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January 13, 2019 | Cherish

A best-selling Canadian author of 14 books on economic trends, real estate, the financial crisis, personal finance strategies, taxation and politics. Nationally-known speaker and lecturer on macroeconomics, the housing market and investment techniques. He is a licensed Investment Advisor with a fee-based, no-commission Toronto-based practice serving clients across Canada.

Over the weekend a young man from Surrey opened eyes and touched hearts. There are not many moments on a raucous blog devoted to money, finances and mammon when such a thing happens. After all, we’re obsessed here with acquiring stuff. We measure success in real estate assessments or the numbers of zeroes in a portfolio balance.

Sure, we drift into canine worship and lament the unfairly short lives of our dogs. That’s sad. But not tragic. Tragedy is potential unfulfilled, and the young visitor spoke to that. He also reminded me that the important thing which defines a man is not the misfortune that may befall him, but how he handles it.

As I plowed my way through the usual snippy, combative, self-absorbed comments, it was gratifying to read the following words: “Garth, thanks for all your advice over the years. My wife and I have dumped as much as we can into our investments and avoided the insane Vancouver RE market, and your blog has helped reinforce that it is a good choice for us despite the cult-like mentality here.”

The message here has always been simple. If you need a home and can afford one, go ahead and buy. If it means taking big risk, using extreme leverage or hollowing out your finances, there’s no shame in renting, staying liquid and having options. The point of life is not real estate. It is, as repeated here often, to enjoy your time. Money comes and goes. The days just pass.

Then he wrote this:

“I’m a young guy (35) dying of cancer and our investments are going to ensure the love of my life is taken care of comfortably, and can take her time getting back to a normal life after I go. Being stuck with a house would be a huge extra headache for her as she’ll want to downsize and possibly move away from here. I just wanted to let you know you’ve had a positive impact even in the worst of circumstances.”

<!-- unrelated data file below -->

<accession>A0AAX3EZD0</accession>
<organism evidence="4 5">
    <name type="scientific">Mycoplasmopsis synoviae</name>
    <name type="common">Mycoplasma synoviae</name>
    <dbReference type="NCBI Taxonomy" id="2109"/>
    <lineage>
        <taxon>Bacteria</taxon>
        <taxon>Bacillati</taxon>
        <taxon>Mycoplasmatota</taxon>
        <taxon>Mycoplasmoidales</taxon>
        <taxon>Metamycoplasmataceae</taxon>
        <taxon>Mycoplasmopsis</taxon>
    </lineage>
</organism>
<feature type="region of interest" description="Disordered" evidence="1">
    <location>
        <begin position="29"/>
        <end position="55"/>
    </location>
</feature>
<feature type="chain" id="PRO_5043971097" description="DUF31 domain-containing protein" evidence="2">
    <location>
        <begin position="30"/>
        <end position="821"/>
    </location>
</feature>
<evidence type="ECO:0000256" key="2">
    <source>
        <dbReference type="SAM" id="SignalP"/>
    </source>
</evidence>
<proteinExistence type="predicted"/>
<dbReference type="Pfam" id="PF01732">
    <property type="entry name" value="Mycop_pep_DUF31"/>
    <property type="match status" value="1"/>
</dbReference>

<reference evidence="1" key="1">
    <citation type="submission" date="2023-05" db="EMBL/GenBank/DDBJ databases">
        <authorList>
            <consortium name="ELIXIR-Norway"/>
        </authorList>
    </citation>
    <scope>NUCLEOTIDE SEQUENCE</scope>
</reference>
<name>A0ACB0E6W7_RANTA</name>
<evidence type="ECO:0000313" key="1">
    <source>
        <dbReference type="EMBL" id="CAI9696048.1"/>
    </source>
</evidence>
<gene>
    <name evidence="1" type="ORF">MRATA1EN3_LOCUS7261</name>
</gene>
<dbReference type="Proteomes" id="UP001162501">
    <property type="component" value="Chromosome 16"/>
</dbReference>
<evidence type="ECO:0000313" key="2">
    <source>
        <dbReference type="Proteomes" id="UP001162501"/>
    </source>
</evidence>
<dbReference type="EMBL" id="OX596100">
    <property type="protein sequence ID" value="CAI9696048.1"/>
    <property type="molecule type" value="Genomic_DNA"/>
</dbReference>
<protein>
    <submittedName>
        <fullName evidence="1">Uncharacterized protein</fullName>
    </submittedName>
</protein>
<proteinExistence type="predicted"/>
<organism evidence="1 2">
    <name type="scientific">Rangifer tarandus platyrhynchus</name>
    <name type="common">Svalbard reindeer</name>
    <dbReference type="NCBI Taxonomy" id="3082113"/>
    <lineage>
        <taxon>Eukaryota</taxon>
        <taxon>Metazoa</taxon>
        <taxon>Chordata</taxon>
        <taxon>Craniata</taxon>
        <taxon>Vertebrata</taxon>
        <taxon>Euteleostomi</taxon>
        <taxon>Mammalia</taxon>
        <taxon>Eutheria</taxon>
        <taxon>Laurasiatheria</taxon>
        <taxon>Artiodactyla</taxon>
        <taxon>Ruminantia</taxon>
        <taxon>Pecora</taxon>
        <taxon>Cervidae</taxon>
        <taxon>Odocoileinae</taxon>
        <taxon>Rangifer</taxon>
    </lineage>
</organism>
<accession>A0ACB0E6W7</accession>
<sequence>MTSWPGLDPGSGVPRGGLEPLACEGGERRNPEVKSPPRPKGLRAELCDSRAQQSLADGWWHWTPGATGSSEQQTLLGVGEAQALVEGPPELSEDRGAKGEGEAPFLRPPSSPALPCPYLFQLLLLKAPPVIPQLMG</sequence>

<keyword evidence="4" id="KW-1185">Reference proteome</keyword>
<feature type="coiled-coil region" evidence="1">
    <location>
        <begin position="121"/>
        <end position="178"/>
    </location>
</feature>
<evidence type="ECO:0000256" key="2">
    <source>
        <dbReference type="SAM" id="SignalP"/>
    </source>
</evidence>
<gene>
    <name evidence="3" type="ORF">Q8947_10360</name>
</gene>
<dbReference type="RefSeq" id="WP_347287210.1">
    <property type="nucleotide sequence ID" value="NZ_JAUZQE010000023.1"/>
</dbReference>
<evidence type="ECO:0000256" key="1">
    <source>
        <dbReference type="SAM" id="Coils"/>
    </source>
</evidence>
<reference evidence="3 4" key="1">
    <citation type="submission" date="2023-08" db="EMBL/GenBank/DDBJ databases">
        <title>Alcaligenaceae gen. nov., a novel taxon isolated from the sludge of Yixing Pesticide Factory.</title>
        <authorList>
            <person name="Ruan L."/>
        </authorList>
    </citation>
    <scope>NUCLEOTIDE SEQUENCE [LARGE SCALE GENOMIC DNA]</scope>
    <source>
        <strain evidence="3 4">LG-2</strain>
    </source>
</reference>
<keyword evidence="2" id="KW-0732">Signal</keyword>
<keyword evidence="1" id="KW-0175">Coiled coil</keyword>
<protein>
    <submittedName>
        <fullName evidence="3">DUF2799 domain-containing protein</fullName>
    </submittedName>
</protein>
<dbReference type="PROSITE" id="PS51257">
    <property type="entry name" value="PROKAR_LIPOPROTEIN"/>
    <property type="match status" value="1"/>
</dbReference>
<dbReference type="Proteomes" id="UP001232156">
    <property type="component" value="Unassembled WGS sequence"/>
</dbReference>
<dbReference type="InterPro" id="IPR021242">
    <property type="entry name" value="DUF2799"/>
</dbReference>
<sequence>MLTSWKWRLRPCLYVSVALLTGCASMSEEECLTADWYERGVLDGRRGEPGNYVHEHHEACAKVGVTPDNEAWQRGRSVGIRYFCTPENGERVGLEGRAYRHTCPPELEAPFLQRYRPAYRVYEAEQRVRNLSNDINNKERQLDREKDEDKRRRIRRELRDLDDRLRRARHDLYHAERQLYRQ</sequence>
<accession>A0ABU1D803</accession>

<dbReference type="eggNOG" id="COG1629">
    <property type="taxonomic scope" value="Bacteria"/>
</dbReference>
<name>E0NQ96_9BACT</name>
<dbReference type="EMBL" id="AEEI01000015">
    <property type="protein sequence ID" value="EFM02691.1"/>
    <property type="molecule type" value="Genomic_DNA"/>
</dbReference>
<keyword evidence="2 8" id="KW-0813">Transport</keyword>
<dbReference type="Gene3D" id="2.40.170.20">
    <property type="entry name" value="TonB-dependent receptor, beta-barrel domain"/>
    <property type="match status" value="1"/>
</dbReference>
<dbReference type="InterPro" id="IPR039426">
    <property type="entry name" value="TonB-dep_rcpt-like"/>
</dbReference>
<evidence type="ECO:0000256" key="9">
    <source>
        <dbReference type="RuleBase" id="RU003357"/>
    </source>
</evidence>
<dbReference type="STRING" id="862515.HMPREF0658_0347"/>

Many responded to that over the next few hours, offering words of support and encouragement. They were raw and emotional. What do you say to a dying person, especially one who’s lived less than half a life? Place yourself in the same situation and find the message that gives comfort and meaning – when hope is not an option.

There are days I hate this blog, for the ugly underbelly of society which soaks into the comments section. We seem to live in a time stripped of empathy and filled with prejudice, when tribalism and jealousy of others spread fast, infecting everything. But not that day. Not here.

The young man read those comments, and returned.

“Wow, I didn’t expect so much attention! Thanks to everyone for your kind words and support,” he wrote.

“Oddly, sometimes the words of strangers get to me more than that of friends and family, possibly because it just shows how we all share so much in common and fight mostly the same battles.

No matter what you do in life, cherish your time and loved ones. You really don’t know how long it will last. I’m happy that we didn’t put our life on hold while we planned for the future, and we have many happy memories. I wouldn’t trade my life for anyone else’s. Best wishes to all of you. I hope you have a great year.”

It will be a year he won’t finish. He leaves us with wisdom and a calm grace. The greatest gift, he reminds, is one we cannot replicate, borrow, steal, beg or earn. Time runs out for everyone, try as we might to push it off or to pretend the mindless accumulation of wealth or assets is any substitute.

I would not trade my life, said the dying man, for anyone else’s.

He is the wealthy one.

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January 13th, 2019

Posted In: The Greater Fool

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